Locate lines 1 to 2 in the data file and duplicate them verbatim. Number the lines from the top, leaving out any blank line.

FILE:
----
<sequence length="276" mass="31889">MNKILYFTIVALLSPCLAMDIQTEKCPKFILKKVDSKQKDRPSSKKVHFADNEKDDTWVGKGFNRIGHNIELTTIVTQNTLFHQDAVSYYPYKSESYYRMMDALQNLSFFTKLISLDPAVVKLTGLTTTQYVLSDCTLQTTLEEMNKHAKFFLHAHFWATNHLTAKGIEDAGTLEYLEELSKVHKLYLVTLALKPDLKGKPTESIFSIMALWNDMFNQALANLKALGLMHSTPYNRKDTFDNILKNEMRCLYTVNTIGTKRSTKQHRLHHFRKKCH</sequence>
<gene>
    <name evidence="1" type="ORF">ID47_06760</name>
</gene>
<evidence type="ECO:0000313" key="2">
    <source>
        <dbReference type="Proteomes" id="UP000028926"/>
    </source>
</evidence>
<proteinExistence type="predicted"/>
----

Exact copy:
<sequence length="276" mass="31889">MNKILYFTIVALLSPCLAMDIQTEKCPKFILKKVDSKQKDRPSSKKVHFADNEKDDTWVGKGFNRIGHNIELTTIVTQNTLFHQDAVSYYPYKSESYYRMMDALQNLSFFTKLISLDPAVVKLTGLTTTQYVLSDCTLQTTLEEMNKHAKFFLHAHFWATNHLTAKGIEDAGTLEYLEELSKVHKLYLVTLALKPDLKGKPTESIFSIMALWNDMFNQALANLKALGLMHSTPYNRKDTFDNILKNEMRCLYTVNTIGTKRSTKQHRLHHFRKKCH</sequence>
<gene>